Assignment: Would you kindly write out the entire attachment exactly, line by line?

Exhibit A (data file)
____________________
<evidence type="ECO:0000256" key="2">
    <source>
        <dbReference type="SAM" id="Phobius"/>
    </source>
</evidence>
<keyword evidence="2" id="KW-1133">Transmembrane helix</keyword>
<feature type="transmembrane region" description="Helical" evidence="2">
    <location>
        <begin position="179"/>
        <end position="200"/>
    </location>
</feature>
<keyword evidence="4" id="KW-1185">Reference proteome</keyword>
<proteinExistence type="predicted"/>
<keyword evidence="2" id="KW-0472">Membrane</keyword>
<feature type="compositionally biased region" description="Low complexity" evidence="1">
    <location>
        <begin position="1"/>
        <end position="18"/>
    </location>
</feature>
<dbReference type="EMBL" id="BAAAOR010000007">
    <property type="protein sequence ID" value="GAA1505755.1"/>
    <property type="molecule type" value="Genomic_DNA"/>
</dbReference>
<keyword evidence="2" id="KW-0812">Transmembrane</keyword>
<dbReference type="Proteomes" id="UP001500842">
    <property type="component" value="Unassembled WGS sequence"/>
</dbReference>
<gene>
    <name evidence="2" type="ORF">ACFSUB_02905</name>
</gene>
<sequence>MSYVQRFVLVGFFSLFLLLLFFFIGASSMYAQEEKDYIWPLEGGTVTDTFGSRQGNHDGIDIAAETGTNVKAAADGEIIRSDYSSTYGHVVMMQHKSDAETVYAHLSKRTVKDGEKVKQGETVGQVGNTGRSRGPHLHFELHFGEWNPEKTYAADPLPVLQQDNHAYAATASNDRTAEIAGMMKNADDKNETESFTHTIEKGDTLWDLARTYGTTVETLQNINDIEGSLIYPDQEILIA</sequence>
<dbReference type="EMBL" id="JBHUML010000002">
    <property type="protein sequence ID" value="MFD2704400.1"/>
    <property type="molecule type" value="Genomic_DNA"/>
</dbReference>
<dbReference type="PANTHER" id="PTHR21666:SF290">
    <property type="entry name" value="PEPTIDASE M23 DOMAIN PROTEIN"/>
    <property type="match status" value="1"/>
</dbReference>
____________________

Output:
<evidence type="ECO:0000256" key="2">
    <source>
        <dbReference type="SAM" id="Phobius"/>
    </source>
</evidence>
<keyword evidence="2" id="KW-1133">Transmembrane helix</keyword>
<feature type="transmembrane region" description="Helical" evidence="2">
    <location>
        <begin position="179"/>
        <end position="200"/>
    </location>
</feature>
<keyword evidence="4" id="KW-1185">Reference proteome</keyword>
<proteinExistence type="predicted"/>
<keyword evidence="2" id="KW-0472">Membrane</keyword>
<feature type="compositionally biased region" description="Low complexity" evidence="1">
    <location>
        <begin position="1"/>
        <end position="18"/>
    </location>
</feature>
<dbReference type="EMBL" id="BAAAOR010000007">
    <property type="protein sequence ID" value="GAA1505755.1"/>
    <property type="molecule type" value="Genomic_DNA"/>
</dbReference>
<keyword evidence="2" id="KW-0812">Transmembrane</keyword>
<dbReference type="Proteomes" id="UP001500842">
    <property type="component" value="Unassembled WGS sequence"/>
</dbReference>
<gene>
    <name evidence="2" type="ORF">ACFSUB_02905</name>
</gene>
<sequence>MSYVQRFVLVGFFSLFLLLLFFFIGASSMYAQEEKDYIWPLEGGTVTDTFGSRQGNHDGIDIAAETGTNVKAAADGEIIRSDYSSTYGHVVMMQHKSDAETVYAHLSKRTVKDGEKVKQGETVGQVGNTGRSRGPHLHFELHFGEWNPEKTYAADPLPVLQQDNHAYAATASNDRTAEIAGMMKNADDKNETESFTHTIEKGDTLWDLARTYGTTVETLQNINDIEGSLIYPDQEILIA</sequence>
<dbReference type="EMBL" id="JBHUML010000002">
    <property type="protein sequence ID" value="MFD2704400.1"/>
    <property type="molecule type" value="Genomic_DNA"/>
</dbReference>
<dbReference type="PANTHER" id="PTHR21666:SF290">
    <property type="entry name" value="PEPTIDASE M23 DOMAIN PROTEIN"/>
    <property type="match status" value="1"/>
</dbReference>